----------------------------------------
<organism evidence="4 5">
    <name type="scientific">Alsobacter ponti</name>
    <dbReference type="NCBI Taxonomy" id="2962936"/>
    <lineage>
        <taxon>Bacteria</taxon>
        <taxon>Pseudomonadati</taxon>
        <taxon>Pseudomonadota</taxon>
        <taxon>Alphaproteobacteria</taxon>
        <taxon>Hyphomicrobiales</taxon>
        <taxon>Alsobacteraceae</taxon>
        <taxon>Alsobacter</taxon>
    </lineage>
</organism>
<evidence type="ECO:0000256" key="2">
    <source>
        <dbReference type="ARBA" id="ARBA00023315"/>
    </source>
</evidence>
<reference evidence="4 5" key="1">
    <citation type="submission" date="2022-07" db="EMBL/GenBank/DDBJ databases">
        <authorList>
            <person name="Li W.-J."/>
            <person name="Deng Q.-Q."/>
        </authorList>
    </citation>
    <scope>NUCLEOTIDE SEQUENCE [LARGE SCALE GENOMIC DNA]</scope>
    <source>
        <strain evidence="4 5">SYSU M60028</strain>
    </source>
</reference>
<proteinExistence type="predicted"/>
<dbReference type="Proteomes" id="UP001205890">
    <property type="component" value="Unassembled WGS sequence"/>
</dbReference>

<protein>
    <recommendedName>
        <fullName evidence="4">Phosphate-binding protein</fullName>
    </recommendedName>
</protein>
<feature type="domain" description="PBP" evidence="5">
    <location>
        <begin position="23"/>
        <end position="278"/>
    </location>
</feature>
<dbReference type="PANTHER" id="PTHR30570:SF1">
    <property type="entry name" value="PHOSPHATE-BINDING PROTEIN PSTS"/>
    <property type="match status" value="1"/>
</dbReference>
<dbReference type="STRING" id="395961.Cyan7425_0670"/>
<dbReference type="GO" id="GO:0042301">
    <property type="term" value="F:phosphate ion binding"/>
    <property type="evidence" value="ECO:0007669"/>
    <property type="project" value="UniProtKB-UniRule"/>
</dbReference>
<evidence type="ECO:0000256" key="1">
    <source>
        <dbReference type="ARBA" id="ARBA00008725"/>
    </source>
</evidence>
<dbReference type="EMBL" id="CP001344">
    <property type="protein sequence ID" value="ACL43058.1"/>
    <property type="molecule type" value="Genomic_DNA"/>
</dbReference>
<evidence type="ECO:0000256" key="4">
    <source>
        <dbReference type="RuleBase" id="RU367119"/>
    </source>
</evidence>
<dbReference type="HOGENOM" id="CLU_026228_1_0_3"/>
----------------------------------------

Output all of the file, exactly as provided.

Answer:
<organism evidence="4 5">
    <name type="scientific">Alsobacter ponti</name>
    <dbReference type="NCBI Taxonomy" id="2962936"/>
    <lineage>
        <taxon>Bacteria</taxon>
        <taxon>Pseudomonadati</taxon>
        <taxon>Pseudomonadota</taxon>
        <taxon>Alphaproteobacteria</taxon>
        <taxon>Hyphomicrobiales</taxon>
        <taxon>Alsobacteraceae</taxon>
        <taxon>Alsobacter</taxon>
    </lineage>
</organism>
<evidence type="ECO:0000256" key="2">
    <source>
        <dbReference type="ARBA" id="ARBA00023315"/>
    </source>
</evidence>
<reference evidence="4 5" key="1">
    <citation type="submission" date="2022-07" db="EMBL/GenBank/DDBJ databases">
        <authorList>
            <person name="Li W.-J."/>
            <person name="Deng Q.-Q."/>
        </authorList>
    </citation>
    <scope>NUCLEOTIDE SEQUENCE [LARGE SCALE GENOMIC DNA]</scope>
    <source>
        <strain evidence="4 5">SYSU M60028</strain>
    </source>
</reference>
<proteinExistence type="predicted"/>
<dbReference type="Proteomes" id="UP001205890">
    <property type="component" value="Unassembled WGS sequence"/>
</dbReference>

<protein>
    <recommendedName>
        <fullName evidence="4">Phosphate-binding protein</fullName>
    </recommendedName>
</protein>
<feature type="domain" description="PBP" evidence="5">
    <location>
        <begin position="23"/>
        <end position="278"/>
    </location>
</feature>
<dbReference type="PANTHER" id="PTHR30570:SF1">
    <property type="entry name" value="PHOSPHATE-BINDING PROTEIN PSTS"/>
    <property type="match status" value="1"/>
</dbReference>
<dbReference type="STRING" id="395961.Cyan7425_0670"/>
<dbReference type="GO" id="GO:0042301">
    <property type="term" value="F:phosphate ion binding"/>
    <property type="evidence" value="ECO:0007669"/>
    <property type="project" value="UniProtKB-UniRule"/>
</dbReference>
<evidence type="ECO:0000256" key="1">
    <source>
        <dbReference type="ARBA" id="ARBA00008725"/>
    </source>
</evidence>
<dbReference type="EMBL" id="CP001344">
    <property type="protein sequence ID" value="ACL43058.1"/>
    <property type="molecule type" value="Genomic_DNA"/>
</dbReference>
<evidence type="ECO:0000256" key="4">
    <source>
        <dbReference type="RuleBase" id="RU367119"/>
    </source>
</evidence>
<dbReference type="HOGENOM" id="CLU_026228_1_0_3"/>